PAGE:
WASHINGTON (AP) — As congressional gun talks ramp up, advocates for stronger safety laws have called for their representatives to stop accepting campaign finance donations from the National Rifle Association.
The gun rights advocacy group has given $263,818 to candidates in the first two months of 2018 — 98 percent of that going to Republican candidates, according to an analysis by the Center for Responsive Politics, a non-partisan research group that tracks money in U.S. politics.
No Democratic lawmakers from Maryland have received any campaign contributions from gun rights or gun safety groups so far this year.
However, Rep. Andy Harris, R-Cockeysville, has received $1,975, bringing the total since his first campaign in 2008 to $25,447 in funding from the NRA. No other senator or House member from Maryland has received contributions from gun rights advocacy groups, records show.
Neither the NRA nor Harris’ office responded to media inquiries by phone or email about his campaign contributions.
On the other side of the gun debate, Sen. Chris Van Hollen, D-Maryland, has received the most money among current senators from gun safety advocates between 1989 and 2016: $105,595, according to Open Secrets data. Almost all of that came during his 2016 Senate campaign.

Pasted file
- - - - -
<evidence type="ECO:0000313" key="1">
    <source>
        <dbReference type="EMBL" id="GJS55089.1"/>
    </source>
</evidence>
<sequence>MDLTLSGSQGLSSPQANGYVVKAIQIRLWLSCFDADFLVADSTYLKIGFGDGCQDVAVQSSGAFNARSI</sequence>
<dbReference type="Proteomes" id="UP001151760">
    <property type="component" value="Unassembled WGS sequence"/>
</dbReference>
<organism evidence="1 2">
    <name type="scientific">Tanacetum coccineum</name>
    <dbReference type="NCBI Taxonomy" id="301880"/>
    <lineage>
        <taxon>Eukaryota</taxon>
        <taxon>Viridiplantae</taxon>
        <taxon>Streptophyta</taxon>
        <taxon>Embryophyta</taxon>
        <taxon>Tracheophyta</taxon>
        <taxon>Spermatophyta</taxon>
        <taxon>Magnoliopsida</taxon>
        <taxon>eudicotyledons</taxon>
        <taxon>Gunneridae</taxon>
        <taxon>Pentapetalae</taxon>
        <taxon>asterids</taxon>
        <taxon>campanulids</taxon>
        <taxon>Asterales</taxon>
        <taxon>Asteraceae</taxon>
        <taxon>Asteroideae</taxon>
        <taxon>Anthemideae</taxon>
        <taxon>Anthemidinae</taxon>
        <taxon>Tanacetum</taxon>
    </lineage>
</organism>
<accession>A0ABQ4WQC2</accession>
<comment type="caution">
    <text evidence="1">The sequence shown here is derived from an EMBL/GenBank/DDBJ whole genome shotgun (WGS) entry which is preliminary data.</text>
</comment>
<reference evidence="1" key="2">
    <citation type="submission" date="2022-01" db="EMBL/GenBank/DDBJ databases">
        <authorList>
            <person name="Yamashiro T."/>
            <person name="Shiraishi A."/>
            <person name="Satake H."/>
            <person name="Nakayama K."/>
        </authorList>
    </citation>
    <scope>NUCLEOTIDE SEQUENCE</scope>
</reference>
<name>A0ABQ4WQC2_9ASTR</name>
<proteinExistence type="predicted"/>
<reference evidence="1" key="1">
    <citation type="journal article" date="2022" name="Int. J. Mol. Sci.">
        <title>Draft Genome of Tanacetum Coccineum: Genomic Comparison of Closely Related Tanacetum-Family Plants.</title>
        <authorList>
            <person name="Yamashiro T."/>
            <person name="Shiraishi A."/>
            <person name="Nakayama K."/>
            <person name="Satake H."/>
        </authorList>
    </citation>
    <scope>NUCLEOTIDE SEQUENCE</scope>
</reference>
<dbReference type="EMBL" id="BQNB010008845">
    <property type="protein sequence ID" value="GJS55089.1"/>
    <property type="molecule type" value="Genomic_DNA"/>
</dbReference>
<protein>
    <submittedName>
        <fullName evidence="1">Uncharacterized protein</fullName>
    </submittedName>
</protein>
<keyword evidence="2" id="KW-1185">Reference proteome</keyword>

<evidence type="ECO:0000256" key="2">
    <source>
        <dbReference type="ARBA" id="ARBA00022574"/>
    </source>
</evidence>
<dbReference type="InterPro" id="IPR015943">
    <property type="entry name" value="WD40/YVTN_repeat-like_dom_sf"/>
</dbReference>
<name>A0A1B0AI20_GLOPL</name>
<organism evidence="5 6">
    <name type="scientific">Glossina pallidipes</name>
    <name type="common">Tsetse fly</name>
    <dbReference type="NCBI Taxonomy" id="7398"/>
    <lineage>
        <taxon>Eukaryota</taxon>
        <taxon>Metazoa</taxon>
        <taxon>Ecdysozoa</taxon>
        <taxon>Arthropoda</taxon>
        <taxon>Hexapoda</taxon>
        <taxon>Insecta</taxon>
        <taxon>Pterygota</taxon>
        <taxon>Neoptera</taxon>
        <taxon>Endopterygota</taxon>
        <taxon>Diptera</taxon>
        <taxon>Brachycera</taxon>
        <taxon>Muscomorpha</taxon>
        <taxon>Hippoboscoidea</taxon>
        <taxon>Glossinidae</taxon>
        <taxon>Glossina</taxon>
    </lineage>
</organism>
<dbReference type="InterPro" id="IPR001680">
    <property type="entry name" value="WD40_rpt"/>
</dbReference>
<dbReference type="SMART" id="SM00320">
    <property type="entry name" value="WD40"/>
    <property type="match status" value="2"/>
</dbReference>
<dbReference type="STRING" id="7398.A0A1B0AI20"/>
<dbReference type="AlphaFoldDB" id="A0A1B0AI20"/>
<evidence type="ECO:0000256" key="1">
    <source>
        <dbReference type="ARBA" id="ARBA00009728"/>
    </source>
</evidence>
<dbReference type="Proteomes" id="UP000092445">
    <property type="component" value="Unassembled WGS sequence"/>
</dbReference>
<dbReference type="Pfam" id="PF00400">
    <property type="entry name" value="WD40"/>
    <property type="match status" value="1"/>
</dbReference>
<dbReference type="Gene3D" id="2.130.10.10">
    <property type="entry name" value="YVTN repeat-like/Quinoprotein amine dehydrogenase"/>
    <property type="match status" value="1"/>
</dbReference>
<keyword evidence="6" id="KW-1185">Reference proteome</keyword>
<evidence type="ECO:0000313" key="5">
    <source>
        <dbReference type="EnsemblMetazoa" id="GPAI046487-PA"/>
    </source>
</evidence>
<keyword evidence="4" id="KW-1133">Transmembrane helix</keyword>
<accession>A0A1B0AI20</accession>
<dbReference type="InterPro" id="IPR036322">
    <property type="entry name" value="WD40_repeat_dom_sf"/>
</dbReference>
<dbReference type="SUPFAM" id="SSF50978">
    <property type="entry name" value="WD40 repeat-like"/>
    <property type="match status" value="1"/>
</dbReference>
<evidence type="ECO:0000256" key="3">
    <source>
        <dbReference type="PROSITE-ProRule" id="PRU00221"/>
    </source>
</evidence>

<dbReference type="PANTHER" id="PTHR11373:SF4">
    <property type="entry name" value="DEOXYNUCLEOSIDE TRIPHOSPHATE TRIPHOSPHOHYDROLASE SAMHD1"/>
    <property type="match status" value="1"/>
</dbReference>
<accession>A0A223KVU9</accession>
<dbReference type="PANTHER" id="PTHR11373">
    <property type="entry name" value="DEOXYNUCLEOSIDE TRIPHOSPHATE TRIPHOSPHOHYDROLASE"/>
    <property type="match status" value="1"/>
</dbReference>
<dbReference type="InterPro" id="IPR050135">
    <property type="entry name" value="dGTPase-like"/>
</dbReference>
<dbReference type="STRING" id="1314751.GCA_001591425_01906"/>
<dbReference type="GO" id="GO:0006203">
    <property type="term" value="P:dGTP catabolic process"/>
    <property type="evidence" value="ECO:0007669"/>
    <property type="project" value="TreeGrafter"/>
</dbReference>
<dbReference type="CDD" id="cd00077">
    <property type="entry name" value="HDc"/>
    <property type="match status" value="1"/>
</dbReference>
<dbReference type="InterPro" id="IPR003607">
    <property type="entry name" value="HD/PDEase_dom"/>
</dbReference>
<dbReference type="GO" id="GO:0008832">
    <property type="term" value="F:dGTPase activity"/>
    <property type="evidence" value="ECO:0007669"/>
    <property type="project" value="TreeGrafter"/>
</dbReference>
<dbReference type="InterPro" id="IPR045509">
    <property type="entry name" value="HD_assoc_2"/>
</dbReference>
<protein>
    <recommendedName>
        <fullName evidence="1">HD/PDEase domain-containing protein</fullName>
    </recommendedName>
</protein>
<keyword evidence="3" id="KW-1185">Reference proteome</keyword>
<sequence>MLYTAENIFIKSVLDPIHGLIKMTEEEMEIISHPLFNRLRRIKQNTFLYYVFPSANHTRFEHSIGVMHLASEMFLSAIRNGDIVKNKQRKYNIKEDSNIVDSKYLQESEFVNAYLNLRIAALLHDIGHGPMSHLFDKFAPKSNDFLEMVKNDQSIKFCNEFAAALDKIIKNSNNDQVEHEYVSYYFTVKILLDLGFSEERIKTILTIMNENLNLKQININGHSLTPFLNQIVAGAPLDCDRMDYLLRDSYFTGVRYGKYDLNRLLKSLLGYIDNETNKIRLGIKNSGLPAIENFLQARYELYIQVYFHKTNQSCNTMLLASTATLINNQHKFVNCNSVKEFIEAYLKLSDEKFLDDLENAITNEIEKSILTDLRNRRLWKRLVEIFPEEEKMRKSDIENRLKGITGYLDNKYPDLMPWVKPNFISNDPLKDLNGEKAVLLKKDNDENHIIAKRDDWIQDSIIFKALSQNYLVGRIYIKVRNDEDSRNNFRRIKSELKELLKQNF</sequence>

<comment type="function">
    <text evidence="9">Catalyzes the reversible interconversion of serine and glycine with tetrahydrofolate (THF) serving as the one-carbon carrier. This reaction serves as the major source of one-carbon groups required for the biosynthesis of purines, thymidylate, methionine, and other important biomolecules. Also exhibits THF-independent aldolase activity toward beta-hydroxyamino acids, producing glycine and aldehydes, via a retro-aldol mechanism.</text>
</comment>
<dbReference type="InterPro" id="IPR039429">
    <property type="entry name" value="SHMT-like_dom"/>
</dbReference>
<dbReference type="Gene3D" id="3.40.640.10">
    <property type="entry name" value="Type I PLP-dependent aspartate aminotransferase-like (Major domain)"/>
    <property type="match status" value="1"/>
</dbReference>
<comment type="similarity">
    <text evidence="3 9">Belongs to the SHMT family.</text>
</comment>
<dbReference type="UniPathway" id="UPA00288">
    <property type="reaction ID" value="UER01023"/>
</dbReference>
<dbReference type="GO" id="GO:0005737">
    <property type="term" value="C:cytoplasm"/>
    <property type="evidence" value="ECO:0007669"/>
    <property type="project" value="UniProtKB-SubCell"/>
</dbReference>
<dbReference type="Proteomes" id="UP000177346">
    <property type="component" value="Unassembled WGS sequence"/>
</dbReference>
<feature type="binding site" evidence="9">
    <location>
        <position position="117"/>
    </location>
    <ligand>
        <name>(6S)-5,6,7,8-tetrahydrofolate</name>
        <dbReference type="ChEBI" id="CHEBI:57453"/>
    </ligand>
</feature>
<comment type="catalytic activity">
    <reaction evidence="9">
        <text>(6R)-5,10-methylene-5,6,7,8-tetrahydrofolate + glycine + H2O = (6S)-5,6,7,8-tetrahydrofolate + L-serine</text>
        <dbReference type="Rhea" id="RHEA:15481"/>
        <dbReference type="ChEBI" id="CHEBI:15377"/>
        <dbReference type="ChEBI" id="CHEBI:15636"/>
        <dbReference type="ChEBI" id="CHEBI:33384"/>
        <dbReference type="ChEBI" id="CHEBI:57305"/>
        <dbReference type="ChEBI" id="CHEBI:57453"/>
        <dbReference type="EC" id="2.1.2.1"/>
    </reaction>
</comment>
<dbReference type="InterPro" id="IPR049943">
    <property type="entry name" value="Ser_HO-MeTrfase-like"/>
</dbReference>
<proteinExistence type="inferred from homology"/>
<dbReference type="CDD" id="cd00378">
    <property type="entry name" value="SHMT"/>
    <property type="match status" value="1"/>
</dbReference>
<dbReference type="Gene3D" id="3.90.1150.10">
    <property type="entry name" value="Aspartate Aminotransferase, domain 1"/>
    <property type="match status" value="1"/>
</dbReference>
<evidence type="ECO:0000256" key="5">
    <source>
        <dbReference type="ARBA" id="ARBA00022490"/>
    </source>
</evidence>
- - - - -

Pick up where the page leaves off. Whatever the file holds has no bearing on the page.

“This issue shouldn’t be political — it should be about doing everything we can to prevent the loss of another child, another parent,” Van Hollen said in an email to Capital News Service. “With over 90 percent of Americans saying they want something done, the GOP leadership’s refusal to consider measures that are proven to save lives is gross negligence.”
Van Hollen last year urged the National Institutes of Health to renew funding that had lapsed for firearm violence research and introduced legislation with Sen. Ed Markey, D-Massachusetts, which would have set aside $10 million each year from 2018 through 2023 for the Centers for Disease Control and Prevention to conduct or support research on gun violence prevention and firearms safety.
Another Maryland representative, Rep. Anthony Brown, D-Upper Marlboro, introduced bipartisan legislation Tuesday that would raise the minimum age required to purchase a semi-automatic weapon from 18 to 21.
“This common-sense bipartisan bill is a critical first step that closes a dangerous loophole in our gun laws,” Brown said in a statement.
Brown has not received any contributions from gun control groups during his career. Neither have Democratic Reps. John Delaney of Potomac, Jamie Raskin of Kensington, Dutch Ruppersberger of Timonium, and John Sarbanes of Towson.
Over the course of his political career, Sen. Ben Cardin, D-Maryland, has received $2,000 in total contributions from gun control advocates; Rep. Elijah Cummings, D-Baltimore, received $2,450, and House Minority Whip Steny Hoyer, D-Mechanicsville, received $2,000, according to Open Secrets.
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